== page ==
The Truest Blood Money

The recent decision to place Harriet Tubman on U.S. currency is a wonderful step in the right direction, but arguably less for the selection of the legendary slave-freeing Tubman, and more for whose disappearance from currency this occasion marks: Andrew Jackson. Honoring Tubman--as we rightfully should--uplifts values we already claim to hold. To be frank, it shouldn't be a brave act.

As a nation, our clutch on "heritage" is, in part, a symptom of our young age, but the young-nation argument is a tired defense trotted out as an escape from cognitive dissonance. It's important to understand that we can't have level ground to start honest discussions about race politics so long as Andrew Jackson, who held hundreds of slaves and is responsible for the Indian Removal Act (ruled unconstitutional even by the Supreme Court in his own time) and the notorious Cherokee Trail of Tears, is on our currency.

Thus, replacing Jackson is a difficult rejection of cognitive dissonance. Progress is often heralded for its forward movements, but forward movements cannot occur without rejecting their antithesis--one cannot truly embrace love without eschewing hate, much as replacing a boat's tattered flag does nothing about the anchor keeping it ashore.

There is a simple exercise for anyone who disagrees with this assessment: simply try to think of any other historical figure who committed similar crimes, in any other nation--and imagine them on that nation's modern currency. Of course, every genocide is different in scope, scale, and nuance, but as an exercise, you will quickly find that Josef Stalin is not on the Russian ruble, nor Vlad the Impaler on the Romanian leu. It is absurd to imagine.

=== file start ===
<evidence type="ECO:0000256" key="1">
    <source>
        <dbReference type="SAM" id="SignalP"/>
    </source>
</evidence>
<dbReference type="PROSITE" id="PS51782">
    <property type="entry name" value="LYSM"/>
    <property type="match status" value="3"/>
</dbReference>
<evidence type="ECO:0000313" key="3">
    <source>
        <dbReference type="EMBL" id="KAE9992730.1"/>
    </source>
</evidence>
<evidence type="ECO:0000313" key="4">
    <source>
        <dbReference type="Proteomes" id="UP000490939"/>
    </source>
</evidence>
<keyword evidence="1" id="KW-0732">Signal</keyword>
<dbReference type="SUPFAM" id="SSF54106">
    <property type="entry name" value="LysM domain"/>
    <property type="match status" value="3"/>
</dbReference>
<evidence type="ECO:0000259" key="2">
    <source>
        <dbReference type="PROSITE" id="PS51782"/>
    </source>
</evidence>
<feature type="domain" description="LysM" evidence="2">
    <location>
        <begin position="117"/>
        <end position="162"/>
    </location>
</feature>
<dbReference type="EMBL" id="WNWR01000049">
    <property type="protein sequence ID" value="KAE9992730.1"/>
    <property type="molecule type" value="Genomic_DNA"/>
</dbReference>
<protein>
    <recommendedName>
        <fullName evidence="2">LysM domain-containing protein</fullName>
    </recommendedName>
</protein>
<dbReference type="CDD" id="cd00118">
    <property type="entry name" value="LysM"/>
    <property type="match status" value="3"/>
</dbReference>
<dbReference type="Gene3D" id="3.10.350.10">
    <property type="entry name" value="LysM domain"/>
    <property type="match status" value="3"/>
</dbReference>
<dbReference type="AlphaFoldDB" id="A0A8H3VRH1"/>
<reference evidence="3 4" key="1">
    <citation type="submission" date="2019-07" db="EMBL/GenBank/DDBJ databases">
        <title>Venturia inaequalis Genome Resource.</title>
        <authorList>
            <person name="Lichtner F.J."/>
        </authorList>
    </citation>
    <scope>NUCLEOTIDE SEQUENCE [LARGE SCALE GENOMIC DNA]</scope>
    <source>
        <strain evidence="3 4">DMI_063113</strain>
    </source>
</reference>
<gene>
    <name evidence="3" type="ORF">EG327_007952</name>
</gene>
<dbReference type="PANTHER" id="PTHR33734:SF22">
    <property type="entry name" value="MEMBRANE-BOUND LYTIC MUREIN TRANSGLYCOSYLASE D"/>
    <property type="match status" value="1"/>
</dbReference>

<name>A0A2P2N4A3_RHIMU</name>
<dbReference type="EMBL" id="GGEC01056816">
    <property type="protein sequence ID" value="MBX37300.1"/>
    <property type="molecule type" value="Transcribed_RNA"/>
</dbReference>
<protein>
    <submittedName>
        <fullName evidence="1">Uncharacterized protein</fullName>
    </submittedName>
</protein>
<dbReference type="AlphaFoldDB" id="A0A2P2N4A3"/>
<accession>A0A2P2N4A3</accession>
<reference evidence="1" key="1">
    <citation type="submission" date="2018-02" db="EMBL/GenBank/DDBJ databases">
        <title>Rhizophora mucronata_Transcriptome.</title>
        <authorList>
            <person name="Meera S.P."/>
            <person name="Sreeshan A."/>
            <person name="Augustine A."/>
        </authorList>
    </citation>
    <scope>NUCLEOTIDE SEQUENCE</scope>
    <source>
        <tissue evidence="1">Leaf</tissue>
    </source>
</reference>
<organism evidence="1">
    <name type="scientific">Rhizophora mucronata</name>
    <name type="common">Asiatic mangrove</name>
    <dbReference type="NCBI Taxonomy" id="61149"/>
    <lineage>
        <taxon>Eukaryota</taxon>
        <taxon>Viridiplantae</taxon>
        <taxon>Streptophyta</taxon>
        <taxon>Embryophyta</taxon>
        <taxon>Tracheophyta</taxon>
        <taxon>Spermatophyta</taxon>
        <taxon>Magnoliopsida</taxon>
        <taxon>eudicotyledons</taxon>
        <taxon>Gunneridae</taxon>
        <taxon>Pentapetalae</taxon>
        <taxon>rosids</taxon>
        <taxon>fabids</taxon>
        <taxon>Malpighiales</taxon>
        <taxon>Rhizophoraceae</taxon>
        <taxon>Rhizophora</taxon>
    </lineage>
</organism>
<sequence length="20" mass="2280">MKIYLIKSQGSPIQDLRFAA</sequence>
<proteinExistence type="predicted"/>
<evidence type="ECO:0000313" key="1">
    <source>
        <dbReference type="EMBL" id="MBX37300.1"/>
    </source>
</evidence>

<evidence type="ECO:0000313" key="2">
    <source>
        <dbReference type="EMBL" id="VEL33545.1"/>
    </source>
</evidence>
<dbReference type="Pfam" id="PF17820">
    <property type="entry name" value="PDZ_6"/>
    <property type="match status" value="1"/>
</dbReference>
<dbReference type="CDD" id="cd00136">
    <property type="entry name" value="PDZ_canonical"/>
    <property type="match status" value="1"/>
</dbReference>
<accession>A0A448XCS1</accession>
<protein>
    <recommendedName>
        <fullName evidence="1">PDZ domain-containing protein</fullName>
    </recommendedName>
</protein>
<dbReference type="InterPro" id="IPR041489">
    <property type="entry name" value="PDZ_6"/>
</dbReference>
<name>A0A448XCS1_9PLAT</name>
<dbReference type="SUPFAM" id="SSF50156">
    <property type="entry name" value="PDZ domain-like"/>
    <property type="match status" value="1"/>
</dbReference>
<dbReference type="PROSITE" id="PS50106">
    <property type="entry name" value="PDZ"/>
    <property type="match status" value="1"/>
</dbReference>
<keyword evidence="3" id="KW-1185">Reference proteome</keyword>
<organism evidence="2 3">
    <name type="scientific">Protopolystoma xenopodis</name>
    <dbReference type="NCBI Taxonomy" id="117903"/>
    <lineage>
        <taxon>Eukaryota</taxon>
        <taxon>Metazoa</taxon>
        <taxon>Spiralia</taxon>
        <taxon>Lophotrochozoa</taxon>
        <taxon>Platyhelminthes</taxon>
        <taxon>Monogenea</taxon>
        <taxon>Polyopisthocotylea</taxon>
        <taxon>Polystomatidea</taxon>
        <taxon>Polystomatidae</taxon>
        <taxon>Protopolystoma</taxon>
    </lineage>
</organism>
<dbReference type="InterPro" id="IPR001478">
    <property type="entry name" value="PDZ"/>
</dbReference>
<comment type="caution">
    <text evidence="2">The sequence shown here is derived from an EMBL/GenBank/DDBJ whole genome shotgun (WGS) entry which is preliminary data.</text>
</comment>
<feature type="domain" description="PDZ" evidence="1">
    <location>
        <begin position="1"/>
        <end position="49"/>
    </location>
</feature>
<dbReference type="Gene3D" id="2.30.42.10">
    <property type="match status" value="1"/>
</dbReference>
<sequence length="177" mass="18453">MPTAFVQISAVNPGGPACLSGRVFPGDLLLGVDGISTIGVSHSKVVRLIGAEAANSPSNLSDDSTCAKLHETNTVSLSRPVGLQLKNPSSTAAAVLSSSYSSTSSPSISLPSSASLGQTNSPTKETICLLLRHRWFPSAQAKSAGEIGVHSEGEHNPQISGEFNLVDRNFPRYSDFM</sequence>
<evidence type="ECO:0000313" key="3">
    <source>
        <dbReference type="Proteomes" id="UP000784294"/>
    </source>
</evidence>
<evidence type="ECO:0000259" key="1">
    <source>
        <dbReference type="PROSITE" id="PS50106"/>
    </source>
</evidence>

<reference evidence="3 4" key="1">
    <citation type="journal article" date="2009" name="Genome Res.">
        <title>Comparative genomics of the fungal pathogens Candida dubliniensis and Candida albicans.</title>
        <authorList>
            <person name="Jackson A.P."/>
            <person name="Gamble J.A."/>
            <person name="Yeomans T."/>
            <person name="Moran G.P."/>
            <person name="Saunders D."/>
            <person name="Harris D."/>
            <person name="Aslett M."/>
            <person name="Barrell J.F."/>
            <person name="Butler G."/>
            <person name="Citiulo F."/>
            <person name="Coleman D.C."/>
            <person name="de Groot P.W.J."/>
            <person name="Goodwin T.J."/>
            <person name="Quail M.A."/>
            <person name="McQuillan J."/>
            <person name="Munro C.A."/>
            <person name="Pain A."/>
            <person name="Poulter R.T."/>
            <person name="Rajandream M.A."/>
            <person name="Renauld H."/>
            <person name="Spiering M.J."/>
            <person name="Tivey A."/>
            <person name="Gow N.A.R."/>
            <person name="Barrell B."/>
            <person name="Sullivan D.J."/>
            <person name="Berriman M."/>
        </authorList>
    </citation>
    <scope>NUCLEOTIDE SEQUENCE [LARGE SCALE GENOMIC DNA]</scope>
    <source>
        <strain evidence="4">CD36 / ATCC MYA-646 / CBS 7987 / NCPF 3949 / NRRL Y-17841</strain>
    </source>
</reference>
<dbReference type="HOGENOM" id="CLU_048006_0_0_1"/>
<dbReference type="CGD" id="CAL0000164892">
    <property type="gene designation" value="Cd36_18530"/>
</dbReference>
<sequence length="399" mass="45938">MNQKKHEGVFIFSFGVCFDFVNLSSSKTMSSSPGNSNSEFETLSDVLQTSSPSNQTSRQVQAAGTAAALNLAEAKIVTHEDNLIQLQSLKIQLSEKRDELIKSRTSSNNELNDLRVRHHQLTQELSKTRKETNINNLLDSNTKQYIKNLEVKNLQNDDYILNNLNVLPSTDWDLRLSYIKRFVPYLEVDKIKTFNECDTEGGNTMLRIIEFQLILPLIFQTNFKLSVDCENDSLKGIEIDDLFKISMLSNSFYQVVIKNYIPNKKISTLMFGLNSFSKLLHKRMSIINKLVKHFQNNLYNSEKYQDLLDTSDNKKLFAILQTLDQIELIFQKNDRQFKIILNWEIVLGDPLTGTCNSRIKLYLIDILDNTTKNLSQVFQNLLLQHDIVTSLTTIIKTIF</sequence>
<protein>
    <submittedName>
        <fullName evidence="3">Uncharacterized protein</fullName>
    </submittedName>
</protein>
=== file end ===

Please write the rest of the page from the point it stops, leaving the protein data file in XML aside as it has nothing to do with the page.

And yet, no "erasure" of their history has happened. Their histories are taught in schools outside of their home countries. Their Wikipedias overfloweth. The idea that atrocities must be remembered in the form of statues and currency is a disingenuous argument: atrocities are remembered, full stop.

What really disappears when we remove Confederate flags? What vanishes when stone slavers move from town squares to museums? The cognitive dissonance. What is missing is the painful, self-harming balancing act of praise and condemnation in the same breath.

Imagine, fellow white people, what it must be like to be a person of color sitting in a classroom and learning about the blight of Andrew Jackson. Imagine learning the details of his atrocities. The countless slaves on his properties. The countless indigenous peoples dying painful, prolonged deaths. The erasure of their culture.

Then, imagine breaking for lunch, and pulling out bills at the register with the faces of men like Andrew Jackson.

Better yet, don't imagine. Listen.

In the end, it comes down to a difficult truth: cognitive dissonance is uncomfortable. It represents more than holding two opposing viewpoints, because those two viewpoints hold root in separate belief systems. In this instance, a white person simply does not know what it's like to grow up in a society that teaches of the massacring of non-whites by such men in school, while revering them on our currency. But we do know that it is wrong.

And that's the great thing about cognitive dissonance. It's a good pain. The pain that tells us we're growing. It's a deep, lingering pain, like growing in adult teeth. And sometimes, you gotta just rip the old ones clean out.


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